Many organizations and individuals get into trouble attempting Stage 2 Leadership when the time isn’t right. The problems arise because, more often than not, organizations promote the most technically proficient doers into supervisory, team leader, or management roles. However, a great Stage 1 Leader doesn't necessarily make a great Stage 2 Leader.
The skills needed to be an effective supervisor, team leader, or manager are vastly different than those needed to be a proficient doer. Doers are the front-line, hands-on, do-the-work people. They’re usually responsible for their individual output and for their specific, defined responsibilities. Effective doers utilize systems and processes to help them do their jobs, but they still do the work themselves. Supervisors and managers, on the other hand, use the systems and processes to leverage and coordinate the work of many doers and thereby enhance the individual team member and unified team efforts. Supervisors and managers also are responsible for ensuring the work of the various doers is getting done on time, within budget, and in accordance with quality and customer specifications. Managers drive productivity and efficiency. Managers are responsible for ensuring the organization’s resources (i.e., people, materials, facilities, money, etc.) are being utilized most effectively, here and now, to meet the organization’s near-term goals and objectives.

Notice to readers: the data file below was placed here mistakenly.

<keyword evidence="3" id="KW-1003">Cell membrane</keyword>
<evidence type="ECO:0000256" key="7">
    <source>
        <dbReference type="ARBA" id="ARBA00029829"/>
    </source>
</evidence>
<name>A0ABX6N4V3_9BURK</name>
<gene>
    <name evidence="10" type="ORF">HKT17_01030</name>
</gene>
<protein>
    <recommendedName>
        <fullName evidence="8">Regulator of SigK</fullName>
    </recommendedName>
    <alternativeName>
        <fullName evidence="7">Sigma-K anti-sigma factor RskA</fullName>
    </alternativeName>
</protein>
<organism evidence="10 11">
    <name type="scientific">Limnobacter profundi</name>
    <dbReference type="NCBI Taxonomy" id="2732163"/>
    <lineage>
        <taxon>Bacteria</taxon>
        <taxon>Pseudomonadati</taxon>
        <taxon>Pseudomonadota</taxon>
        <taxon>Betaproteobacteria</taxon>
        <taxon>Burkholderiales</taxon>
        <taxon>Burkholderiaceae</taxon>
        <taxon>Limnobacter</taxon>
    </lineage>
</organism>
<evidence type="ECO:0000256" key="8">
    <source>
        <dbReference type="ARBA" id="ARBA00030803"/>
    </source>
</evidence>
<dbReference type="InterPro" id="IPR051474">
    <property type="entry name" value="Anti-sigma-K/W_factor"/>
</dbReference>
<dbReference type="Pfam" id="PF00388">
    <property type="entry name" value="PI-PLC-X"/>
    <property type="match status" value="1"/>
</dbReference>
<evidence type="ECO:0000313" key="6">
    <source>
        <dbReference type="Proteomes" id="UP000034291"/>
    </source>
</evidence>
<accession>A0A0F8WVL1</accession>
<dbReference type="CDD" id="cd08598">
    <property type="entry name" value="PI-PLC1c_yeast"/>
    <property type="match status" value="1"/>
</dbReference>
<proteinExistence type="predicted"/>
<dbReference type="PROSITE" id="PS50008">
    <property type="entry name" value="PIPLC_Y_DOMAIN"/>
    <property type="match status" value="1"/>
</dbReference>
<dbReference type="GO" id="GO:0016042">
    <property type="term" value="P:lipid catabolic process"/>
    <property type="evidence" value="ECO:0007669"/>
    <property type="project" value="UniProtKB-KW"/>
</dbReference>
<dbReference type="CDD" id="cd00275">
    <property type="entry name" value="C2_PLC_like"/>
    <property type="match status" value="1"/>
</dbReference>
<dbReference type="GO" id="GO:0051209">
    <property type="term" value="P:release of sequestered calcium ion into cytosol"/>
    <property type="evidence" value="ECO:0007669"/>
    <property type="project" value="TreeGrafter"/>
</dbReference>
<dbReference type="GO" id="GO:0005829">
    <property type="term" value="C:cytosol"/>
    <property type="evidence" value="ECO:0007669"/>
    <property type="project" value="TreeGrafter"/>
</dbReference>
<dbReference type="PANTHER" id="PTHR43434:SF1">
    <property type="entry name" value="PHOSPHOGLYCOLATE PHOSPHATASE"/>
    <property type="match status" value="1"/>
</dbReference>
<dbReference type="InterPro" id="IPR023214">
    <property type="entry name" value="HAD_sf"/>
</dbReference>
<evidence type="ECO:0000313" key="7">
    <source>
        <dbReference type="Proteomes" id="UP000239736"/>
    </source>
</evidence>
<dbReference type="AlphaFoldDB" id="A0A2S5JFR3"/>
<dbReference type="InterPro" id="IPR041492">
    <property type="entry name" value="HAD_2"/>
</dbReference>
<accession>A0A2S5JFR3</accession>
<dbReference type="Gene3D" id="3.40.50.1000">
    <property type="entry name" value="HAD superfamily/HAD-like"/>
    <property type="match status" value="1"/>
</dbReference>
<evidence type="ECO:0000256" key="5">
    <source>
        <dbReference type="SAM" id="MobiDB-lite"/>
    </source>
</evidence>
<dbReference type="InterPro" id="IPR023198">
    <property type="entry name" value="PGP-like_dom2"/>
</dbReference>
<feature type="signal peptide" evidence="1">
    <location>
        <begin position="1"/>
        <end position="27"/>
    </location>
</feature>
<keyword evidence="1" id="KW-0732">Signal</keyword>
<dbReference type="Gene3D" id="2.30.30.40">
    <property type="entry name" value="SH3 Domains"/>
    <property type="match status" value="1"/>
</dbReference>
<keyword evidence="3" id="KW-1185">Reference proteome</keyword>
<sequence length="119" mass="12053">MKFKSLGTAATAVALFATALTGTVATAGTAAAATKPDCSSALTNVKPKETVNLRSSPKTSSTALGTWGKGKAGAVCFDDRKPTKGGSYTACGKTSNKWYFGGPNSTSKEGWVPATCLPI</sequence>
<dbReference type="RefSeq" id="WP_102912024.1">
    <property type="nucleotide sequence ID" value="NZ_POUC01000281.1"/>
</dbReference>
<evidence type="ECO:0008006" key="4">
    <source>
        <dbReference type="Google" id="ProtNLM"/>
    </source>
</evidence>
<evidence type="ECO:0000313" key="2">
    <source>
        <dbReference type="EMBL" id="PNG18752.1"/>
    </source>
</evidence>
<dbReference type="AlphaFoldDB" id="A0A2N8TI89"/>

Promote with Purpose
Even though great doers often lack the interpersonal, communication, multi-tasking, and organization skills needed by effective supervisors and managers, upper management continues to promote the most technically competent doers because they’re the best! Right? As Marcus Buckingham and Curt Coffman state sarcastically in First, Break All The Rules, "We still think that the most creative way to reward excellence in a role is to promote the person out of it."
If we want great people in management, does it make sense to promote the best doer? Not necessarily.
If you'd like to learn more about this grab my book:
Something Needs to Change Around Here:
The Five Stages to Leveraging Your Leadership
Copyright MMXIV - Liz Weber, CMC, CSP - Weber Business Services, LLC – www.WBSLLC.com +1.717.597.8890
Liz and her team work with leaders to create focused plans for their organizations' future. Then they work with the leaders to ensure their plans are implemented effectively.